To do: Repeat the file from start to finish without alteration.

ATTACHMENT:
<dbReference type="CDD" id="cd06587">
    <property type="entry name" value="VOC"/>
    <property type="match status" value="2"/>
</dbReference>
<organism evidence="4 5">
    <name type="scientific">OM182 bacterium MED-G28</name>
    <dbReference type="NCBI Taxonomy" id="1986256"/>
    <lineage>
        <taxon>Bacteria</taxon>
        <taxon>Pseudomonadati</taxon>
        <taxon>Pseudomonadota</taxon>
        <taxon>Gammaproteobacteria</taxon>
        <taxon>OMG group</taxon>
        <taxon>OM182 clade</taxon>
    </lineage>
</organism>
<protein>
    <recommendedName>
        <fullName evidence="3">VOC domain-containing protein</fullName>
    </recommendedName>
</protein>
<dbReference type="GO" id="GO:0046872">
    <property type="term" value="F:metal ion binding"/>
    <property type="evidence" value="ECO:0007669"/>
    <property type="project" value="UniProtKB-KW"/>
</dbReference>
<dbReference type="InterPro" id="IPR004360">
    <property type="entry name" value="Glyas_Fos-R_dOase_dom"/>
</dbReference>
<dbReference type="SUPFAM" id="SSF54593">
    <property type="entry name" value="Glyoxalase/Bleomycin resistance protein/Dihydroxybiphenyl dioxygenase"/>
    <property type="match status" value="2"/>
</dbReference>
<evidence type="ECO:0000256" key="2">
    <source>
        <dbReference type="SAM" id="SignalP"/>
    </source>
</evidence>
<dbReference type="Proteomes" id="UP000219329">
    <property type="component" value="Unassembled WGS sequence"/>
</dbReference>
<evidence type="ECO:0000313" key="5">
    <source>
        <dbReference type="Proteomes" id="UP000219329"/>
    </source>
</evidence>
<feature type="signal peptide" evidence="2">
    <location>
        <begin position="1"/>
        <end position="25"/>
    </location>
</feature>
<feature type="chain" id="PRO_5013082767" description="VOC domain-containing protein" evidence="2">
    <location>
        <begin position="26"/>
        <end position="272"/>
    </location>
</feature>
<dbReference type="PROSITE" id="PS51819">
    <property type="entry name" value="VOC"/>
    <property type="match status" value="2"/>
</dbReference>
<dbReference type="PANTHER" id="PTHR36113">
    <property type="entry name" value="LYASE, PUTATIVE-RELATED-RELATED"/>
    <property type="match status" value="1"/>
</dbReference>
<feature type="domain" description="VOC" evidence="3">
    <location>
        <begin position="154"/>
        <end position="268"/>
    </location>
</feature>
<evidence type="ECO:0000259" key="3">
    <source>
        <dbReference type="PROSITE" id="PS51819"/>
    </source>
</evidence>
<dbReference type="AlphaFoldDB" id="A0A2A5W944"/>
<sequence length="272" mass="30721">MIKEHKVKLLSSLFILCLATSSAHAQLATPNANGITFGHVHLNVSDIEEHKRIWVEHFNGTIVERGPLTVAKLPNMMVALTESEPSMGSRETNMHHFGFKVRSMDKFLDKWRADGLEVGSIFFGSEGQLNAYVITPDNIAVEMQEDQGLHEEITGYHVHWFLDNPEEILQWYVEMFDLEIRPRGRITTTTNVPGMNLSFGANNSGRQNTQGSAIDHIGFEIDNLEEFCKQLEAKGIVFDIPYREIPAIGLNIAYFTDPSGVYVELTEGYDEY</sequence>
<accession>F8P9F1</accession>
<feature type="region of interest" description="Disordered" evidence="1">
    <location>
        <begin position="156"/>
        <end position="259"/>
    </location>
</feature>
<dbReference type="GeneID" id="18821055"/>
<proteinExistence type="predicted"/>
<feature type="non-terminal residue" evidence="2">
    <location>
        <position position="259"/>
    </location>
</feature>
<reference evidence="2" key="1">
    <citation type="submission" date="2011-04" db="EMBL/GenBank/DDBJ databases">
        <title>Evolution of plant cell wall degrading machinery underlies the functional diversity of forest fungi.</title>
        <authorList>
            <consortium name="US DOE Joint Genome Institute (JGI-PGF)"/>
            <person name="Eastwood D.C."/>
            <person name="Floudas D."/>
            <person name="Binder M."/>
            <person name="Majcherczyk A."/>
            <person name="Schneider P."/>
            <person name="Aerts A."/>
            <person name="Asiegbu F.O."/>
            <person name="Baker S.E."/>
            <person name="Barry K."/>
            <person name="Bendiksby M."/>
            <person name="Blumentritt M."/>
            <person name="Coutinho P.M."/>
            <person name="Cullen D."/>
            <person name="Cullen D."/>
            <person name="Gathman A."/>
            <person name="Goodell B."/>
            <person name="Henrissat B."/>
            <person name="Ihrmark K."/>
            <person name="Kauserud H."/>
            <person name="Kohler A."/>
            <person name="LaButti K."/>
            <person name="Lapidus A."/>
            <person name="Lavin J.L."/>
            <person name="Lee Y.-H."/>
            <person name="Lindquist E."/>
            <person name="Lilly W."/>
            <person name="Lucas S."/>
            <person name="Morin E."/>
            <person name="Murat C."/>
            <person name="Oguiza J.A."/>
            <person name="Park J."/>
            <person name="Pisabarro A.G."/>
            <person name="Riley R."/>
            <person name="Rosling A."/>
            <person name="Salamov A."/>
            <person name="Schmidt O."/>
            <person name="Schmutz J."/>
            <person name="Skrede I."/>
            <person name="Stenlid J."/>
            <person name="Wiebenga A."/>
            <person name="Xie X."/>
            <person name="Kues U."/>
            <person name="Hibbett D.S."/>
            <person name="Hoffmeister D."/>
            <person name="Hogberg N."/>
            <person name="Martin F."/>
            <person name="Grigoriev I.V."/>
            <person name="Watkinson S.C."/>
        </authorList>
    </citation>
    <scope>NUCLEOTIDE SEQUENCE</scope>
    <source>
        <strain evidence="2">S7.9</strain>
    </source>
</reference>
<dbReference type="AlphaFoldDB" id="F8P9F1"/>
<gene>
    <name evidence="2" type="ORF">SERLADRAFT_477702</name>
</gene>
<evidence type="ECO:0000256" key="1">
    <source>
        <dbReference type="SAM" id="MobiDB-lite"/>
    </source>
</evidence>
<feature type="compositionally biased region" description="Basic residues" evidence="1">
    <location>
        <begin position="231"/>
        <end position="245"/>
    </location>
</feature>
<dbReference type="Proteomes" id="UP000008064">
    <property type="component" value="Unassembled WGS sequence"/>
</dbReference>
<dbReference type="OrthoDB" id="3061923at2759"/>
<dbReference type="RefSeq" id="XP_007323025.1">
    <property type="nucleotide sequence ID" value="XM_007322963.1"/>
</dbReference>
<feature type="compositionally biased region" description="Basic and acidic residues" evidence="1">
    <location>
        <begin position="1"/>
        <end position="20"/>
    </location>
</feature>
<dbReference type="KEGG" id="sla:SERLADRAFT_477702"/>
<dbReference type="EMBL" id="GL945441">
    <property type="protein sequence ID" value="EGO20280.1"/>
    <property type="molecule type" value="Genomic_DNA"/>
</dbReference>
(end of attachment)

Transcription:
<dbReference type="CDD" id="cd06587">
    <property type="entry name" value="VOC"/>
    <property type="match status" value="2"/>
</dbReference>
<organism evidence="4 5">
    <name type="scientific">OM182 bacterium MED-G28</name>
    <dbReference type="NCBI Taxonomy" id="1986256"/>
    <lineage>
        <taxon>Bacteria</taxon>
        <taxon>Pseudomonadati</taxon>
        <taxon>Pseudomonadota</taxon>
        <taxon>Gammaproteobacteria</taxon>
        <taxon>OMG group</taxon>
        <taxon>OM182 clade</taxon>
    </lineage>
</organism>
<protein>
    <recommendedName>
        <fullName evidence="3">VOC domain-containing protein</fullName>
    </recommendedName>
</protein>
<dbReference type="GO" id="GO:0046872">
    <property type="term" value="F:metal ion binding"/>
    <property type="evidence" value="ECO:0007669"/>
    <property type="project" value="UniProtKB-KW"/>
</dbReference>
<dbReference type="InterPro" id="IPR004360">
    <property type="entry name" value="Glyas_Fos-R_dOase_dom"/>
</dbReference>
<dbReference type="SUPFAM" id="SSF54593">
    <property type="entry name" value="Glyoxalase/Bleomycin resistance protein/Dihydroxybiphenyl dioxygenase"/>
    <property type="match status" value="2"/>
</dbReference>
<evidence type="ECO:0000256" key="2">
    <source>
        <dbReference type="SAM" id="SignalP"/>
    </source>
</evidence>
<dbReference type="Proteomes" id="UP000219329">
    <property type="component" value="Unassembled WGS sequence"/>
</dbReference>
<evidence type="ECO:0000313" key="5">
    <source>
        <dbReference type="Proteomes" id="UP000219329"/>
    </source>
</evidence>
<feature type="signal peptide" evidence="2">
    <location>
        <begin position="1"/>
        <end position="25"/>
    </location>
</feature>
<feature type="chain" id="PRO_5013082767" description="VOC domain-containing protein" evidence="2">
    <location>
        <begin position="26"/>
        <end position="272"/>
    </location>
</feature>
<dbReference type="PROSITE" id="PS51819">
    <property type="entry name" value="VOC"/>
    <property type="match status" value="2"/>
</dbReference>
<dbReference type="PANTHER" id="PTHR36113">
    <property type="entry name" value="LYASE, PUTATIVE-RELATED-RELATED"/>
    <property type="match status" value="1"/>
</dbReference>
<feature type="domain" description="VOC" evidence="3">
    <location>
        <begin position="154"/>
        <end position="268"/>
    </location>
</feature>
<evidence type="ECO:0000259" key="3">
    <source>
        <dbReference type="PROSITE" id="PS51819"/>
    </source>
</evidence>
<dbReference type="AlphaFoldDB" id="A0A2A5W944"/>
<sequence length="272" mass="30721">MIKEHKVKLLSSLFILCLATSSAHAQLATPNANGITFGHVHLNVSDIEEHKRIWVEHFNGTIVERGPLTVAKLPNMMVALTESEPSMGSRETNMHHFGFKVRSMDKFLDKWRADGLEVGSIFFGSEGQLNAYVITPDNIAVEMQEDQGLHEEITGYHVHWFLDNPEEILQWYVEMFDLEIRPRGRITTTTNVPGMNLSFGANNSGRQNTQGSAIDHIGFEIDNLEEFCKQLEAKGIVFDIPYREIPAIGLNIAYFTDPSGVYVELTEGYDEY</sequence>
<accession>F8P9F1</accession>
<feature type="region of interest" description="Disordered" evidence="1">
    <location>
        <begin position="156"/>
        <end position="259"/>
    </location>
</feature>
<dbReference type="GeneID" id="18821055"/>
<proteinExistence type="predicted"/>
<feature type="non-terminal residue" evidence="2">
    <location>
        <position position="259"/>
    </location>
</feature>
<reference evidence="2" key="1">
    <citation type="submission" date="2011-04" db="EMBL/GenBank/DDBJ databases">
        <title>Evolution of plant cell wall degrading machinery underlies the functional diversity of forest fungi.</title>
        <authorList>
            <consortium name="US DOE Joint Genome Institute (JGI-PGF)"/>
            <person name="Eastwood D.C."/>
            <person name="Floudas D."/>
            <person name="Binder M."/>
            <person name="Majcherczyk A."/>
            <person name="Schneider P."/>
            <person name="Aerts A."/>
            <person name="Asiegbu F.O."/>
            <person name="Baker S.E."/>
            <person name="Barry K."/>
            <person name="Bendiksby M."/>
            <person name="Blumentritt M."/>
            <person name="Coutinho P.M."/>
            <person name="Cullen D."/>
            <person name="Cullen D."/>
            <person name="Gathman A."/>
            <person name="Goodell B."/>
            <person name="Henrissat B."/>
            <person name="Ihrmark K."/>
            <person name="Kauserud H."/>
            <person name="Kohler A."/>
            <person name="LaButti K."/>
            <person name="Lapidus A."/>
            <person name="Lavin J.L."/>
            <person name="Lee Y.-H."/>
            <person name="Lindquist E."/>
            <person name="Lilly W."/>
            <person name="Lucas S."/>
            <person name="Morin E."/>
            <person name="Murat C."/>
            <person name="Oguiza J.A."/>
            <person name="Park J."/>
            <person name="Pisabarro A.G."/>
            <person name="Riley R."/>
            <person name="Rosling A."/>
            <person name="Salamov A."/>
            <person name="Schmidt O."/>
            <person name="Schmutz J."/>
            <person name="Skrede I."/>
            <person name="Stenlid J."/>
            <person name="Wiebenga A."/>
            <person name="Xie X."/>
            <person name="Kues U."/>
            <person name="Hibbett D.S."/>
            <person name="Hoffmeister D."/>
            <person name="Hogberg N."/>
            <person name="Martin F."/>
            <person name="Grigoriev I.V."/>
            <person name="Watkinson S.C."/>
        </authorList>
    </citation>
    <scope>NUCLEOTIDE SEQUENCE</scope>
    <source>
        <strain evidence="2">S7.9</strain>
    </source>
</reference>
<dbReference type="AlphaFoldDB" id="F8P9F1"/>
<gene>
    <name evidence="2" type="ORF">SERLADRAFT_477702</name>
</gene>
<evidence type="ECO:0000256" key="1">
    <source>
        <dbReference type="SAM" id="MobiDB-lite"/>
    </source>
</evidence>
<feature type="compositionally biased region" description="Basic residues" evidence="1">
    <location>
        <begin position="231"/>
        <end position="245"/>
    </location>
</feature>
<dbReference type="Proteomes" id="UP000008064">
    <property type="component" value="Unassembled WGS sequence"/>
</dbReference>
<dbReference type="OrthoDB" id="3061923at2759"/>
<dbReference type="RefSeq" id="XP_007323025.1">
    <property type="nucleotide sequence ID" value="XM_007322963.1"/>
</dbReference>
<feature type="compositionally biased region" description="Basic and acidic residues" evidence="1">
    <location>
        <begin position="1"/>
        <end position="20"/>
    </location>
</feature>
<dbReference type="KEGG" id="sla:SERLADRAFT_477702"/>
<dbReference type="EMBL" id="GL945441">
    <property type="protein sequence ID" value="EGO20280.1"/>
    <property type="molecule type" value="Genomic_DNA"/>
</dbReference>